# Is there any statistical method to compare two curves?

Is there any statistical method to visually compare two curves?

What is the best and correct way to compare two similar curves and calculate the error/difference in percentage?

I have created a program that generates a curve of a column base using Bezier curve. Now, I want to find out how accurate my generation is. So I have a function for the first curve I defined, but I dont have a function for the second one, which is only on the picture.

-
Are these curves functions, $y = f(x)$, or general curves in the plane like spirals, ellipses, etc.? – Rahul Apr 19 '14 at 19:16
general 2D curves, I am trying to compare curves I created using Bezier curve with the curve on the image (so I don't have function definitions for both of them) – Riko Apr 19 '14 at 19:20
but evaluation with certain number of vertices would be good enough, but how to calculate the error of the whole curve? I was thinking about (average deviation) / (curve length), but I'm not sure if this is statistically correct – Riko Apr 19 '14 at 19:23
or if there is any standard for such a evaluation... – Riko Apr 19 '14 at 19:24
Is the original curve parameterized? Is the Bezier curve parameterized? PS it might help if you put the actual equations into the question so we have some more context. – NotNotLogical Apr 19 '14 at 19:33

A standard way to compare two (sufficiently nice) functions $f(x)$ and $g(x)$ over the interval $[a,b]$ is to use the inner product $$\left<f(x),g(x)\right>:=\int_a^b{f(x)g(x)\,\mathrm{d}x}$$ from which we get $$||f(x)-g(x)||=\sqrt{\int_a^b{\left(f(x)-g(x)\right)^2\,\mathrm{d}x}}$$ where you can think of $||f(x)-g(x)||$ as being the "distance" between the functions $f$ and $g$.

If you are dealing with parametric curves you could use $$\text{dist}\,\left(x(t),y(t)\right):=\sqrt{\int_{t_0}^{t_1}{||x(t)-y(t)||^2\,\mathrm{d}t}}$$ to get a reasonable measure, but you would have to ensure that both curves are parameterized in the "same way".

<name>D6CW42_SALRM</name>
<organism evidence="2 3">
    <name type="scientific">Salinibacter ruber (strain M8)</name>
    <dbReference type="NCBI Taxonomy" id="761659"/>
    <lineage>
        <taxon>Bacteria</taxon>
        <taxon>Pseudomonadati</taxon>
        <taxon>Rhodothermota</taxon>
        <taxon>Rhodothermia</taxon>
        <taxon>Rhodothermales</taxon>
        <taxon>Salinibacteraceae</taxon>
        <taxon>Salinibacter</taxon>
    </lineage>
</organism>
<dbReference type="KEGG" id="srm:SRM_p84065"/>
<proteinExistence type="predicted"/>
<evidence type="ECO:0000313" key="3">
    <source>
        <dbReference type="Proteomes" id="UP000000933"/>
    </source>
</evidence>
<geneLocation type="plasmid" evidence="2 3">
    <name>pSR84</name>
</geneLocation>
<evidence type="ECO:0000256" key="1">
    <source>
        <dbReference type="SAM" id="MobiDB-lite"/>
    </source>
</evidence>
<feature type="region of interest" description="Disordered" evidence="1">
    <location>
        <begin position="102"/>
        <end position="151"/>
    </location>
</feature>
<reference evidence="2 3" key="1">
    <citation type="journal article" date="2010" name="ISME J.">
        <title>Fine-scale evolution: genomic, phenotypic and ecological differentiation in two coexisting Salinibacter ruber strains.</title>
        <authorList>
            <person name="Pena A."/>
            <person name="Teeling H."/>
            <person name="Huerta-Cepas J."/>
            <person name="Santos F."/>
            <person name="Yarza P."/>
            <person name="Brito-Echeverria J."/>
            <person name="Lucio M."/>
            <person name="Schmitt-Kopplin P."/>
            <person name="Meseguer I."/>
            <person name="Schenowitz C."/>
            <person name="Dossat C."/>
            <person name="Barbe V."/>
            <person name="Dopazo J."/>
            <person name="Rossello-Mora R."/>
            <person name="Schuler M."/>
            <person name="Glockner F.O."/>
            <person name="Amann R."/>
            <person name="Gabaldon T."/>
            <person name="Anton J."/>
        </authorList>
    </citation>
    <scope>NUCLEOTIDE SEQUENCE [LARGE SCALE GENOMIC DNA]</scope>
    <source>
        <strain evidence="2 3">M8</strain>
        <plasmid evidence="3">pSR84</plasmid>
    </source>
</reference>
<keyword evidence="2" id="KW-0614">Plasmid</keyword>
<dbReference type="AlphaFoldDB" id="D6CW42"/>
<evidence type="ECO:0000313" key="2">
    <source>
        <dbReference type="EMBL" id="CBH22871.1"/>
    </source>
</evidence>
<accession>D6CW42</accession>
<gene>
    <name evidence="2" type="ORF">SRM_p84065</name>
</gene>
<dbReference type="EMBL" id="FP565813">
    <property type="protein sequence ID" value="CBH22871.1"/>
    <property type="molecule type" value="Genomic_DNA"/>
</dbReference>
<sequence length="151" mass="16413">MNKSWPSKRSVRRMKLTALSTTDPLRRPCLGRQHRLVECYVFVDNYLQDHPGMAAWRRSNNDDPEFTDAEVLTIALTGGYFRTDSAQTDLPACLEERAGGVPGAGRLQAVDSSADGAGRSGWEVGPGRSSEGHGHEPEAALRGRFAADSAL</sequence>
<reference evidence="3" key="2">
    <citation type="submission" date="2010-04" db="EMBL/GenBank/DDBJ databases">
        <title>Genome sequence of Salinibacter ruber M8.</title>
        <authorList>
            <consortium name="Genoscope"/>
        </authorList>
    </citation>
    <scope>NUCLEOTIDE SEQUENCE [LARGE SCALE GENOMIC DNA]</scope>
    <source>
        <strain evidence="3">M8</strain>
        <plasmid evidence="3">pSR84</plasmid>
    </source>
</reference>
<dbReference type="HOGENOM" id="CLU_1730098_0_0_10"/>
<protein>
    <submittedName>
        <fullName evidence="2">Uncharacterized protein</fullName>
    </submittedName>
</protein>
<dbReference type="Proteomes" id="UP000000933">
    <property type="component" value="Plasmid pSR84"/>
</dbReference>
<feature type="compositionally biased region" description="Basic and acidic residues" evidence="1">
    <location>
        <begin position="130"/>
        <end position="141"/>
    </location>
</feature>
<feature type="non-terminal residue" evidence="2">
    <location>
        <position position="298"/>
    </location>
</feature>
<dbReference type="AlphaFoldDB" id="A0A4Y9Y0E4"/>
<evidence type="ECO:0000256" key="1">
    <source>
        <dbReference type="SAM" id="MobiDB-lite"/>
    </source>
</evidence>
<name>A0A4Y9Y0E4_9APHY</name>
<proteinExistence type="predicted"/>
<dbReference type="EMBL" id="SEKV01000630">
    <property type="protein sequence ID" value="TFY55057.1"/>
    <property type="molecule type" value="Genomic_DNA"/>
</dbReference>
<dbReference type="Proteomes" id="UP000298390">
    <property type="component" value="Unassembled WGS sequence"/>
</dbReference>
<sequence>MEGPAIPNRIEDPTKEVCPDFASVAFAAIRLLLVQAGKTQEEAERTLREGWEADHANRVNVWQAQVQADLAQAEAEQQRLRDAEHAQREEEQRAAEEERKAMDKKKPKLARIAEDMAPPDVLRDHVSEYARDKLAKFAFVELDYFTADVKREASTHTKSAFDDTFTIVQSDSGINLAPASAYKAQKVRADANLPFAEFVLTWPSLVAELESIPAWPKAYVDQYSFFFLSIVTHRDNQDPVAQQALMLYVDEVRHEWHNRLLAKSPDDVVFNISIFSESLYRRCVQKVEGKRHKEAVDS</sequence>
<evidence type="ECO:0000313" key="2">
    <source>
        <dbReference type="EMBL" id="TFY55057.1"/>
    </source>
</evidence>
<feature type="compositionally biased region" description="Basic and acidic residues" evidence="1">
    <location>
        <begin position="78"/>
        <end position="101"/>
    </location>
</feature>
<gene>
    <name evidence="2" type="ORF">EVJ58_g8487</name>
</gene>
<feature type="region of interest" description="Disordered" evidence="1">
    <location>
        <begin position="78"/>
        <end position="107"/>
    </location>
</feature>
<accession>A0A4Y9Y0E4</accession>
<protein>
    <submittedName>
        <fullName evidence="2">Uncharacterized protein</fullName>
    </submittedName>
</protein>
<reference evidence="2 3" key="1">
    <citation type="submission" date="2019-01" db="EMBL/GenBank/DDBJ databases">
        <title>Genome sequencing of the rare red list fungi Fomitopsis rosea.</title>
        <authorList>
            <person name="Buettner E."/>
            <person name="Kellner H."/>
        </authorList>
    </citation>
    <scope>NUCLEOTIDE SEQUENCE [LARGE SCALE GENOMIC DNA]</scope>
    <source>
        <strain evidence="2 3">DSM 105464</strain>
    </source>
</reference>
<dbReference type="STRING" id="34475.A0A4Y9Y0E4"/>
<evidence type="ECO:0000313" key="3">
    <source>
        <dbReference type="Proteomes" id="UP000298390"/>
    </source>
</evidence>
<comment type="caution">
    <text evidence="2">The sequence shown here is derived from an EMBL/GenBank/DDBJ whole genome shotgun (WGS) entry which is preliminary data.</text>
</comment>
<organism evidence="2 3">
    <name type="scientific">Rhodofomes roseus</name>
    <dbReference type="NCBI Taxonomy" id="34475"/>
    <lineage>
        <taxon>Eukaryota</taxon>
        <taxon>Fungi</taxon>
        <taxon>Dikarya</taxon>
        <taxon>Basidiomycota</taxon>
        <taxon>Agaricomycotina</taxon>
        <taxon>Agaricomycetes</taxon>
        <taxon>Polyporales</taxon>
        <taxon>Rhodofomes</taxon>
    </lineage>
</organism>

EDIT: If you want a measure of "percent error" I suppose you could do something like $$\text{% error}=\frac{\text{magnitude of error}}{\text{original magnitude}}=\frac{\int{||x(t)-y(t)||\,\mathrm{d}t}}{\int{||x(t)||\,\mathrm{d}t}}$$ which is the integral of the difference divided by the arclength of the original path. Since you only have points, you would have to approximate by computing $$\frac{{\Delta t\over 10}\sum{||P_i-B_i||}}{\sum{\sqrt{(x_{i+1}-x_i)^2+(y_{i+1}-y_i)^2}}}$$ where $P_i=(x_i,y_i)$ is the $i$'th point on the path and $B_i$ is the corresponding point on the Bezier curve. So if the Bezier approximation is parameterized with $0\le t\le 1$ then $$B_i=y\left(i{1\over 10}\right)$$ where $y(t)$ is the curve.

Keep in mind that I'm making this up as I go ;) But hopefully you can work with some of these ideas and see if anything fits what you're wanting to get...

-
I am not sure, if this is what I need because I don't know the definition of g(x), I elaborated my question plz have a look – Riko Apr 19 '14 at 20:59
@Riko See the edit I've tried to change it accordingly – NotNotLogical Apr 19 '14 at 21:39
In discussing curve fitting, one uses this metric. However, there is a drawback of the error percentages: "Slim" column bases will get higher error percentages. I would suggest to standardise it somehow by the error of taking one solid block as the column base. But that's just a suggestion to review other possibilities. Some kind of total variation would also be reasonable. – Horst Grünbusch Apr 19 '14 at 22:16
@NotNotLogical Thanks for your answer, thinking of it: and please correct me if I am wrong, but since integral is the area between two curve segments, and taking into account that a segment between Pi and Pi+1 will be treated as a straight line segment, it would give me some error even if there was none in case that the corresponding B segment was not straight – Riko Apr 19 '14 at 22:49
If the points all match up, the sum in the numerator will be zero so you will get no error. – NotNotLogical Apr 19 '14 at 22:55

I think the best way is to overlay the new curve over the old one - such as putting the new curve on paper and laying it over the old curve. Do this on floor, or on a window pane to create a transparency effect and then take a digital caliper (or similar - ruler, etc.) and measure the offset between the two curves at as many points as you can.

The differences are your error. Make sure you record whether they are positive or negative, and as absolute value, as you may want to look at both total error and/or average error. Average error should be around zero if the new curve is proportioned correctly.

-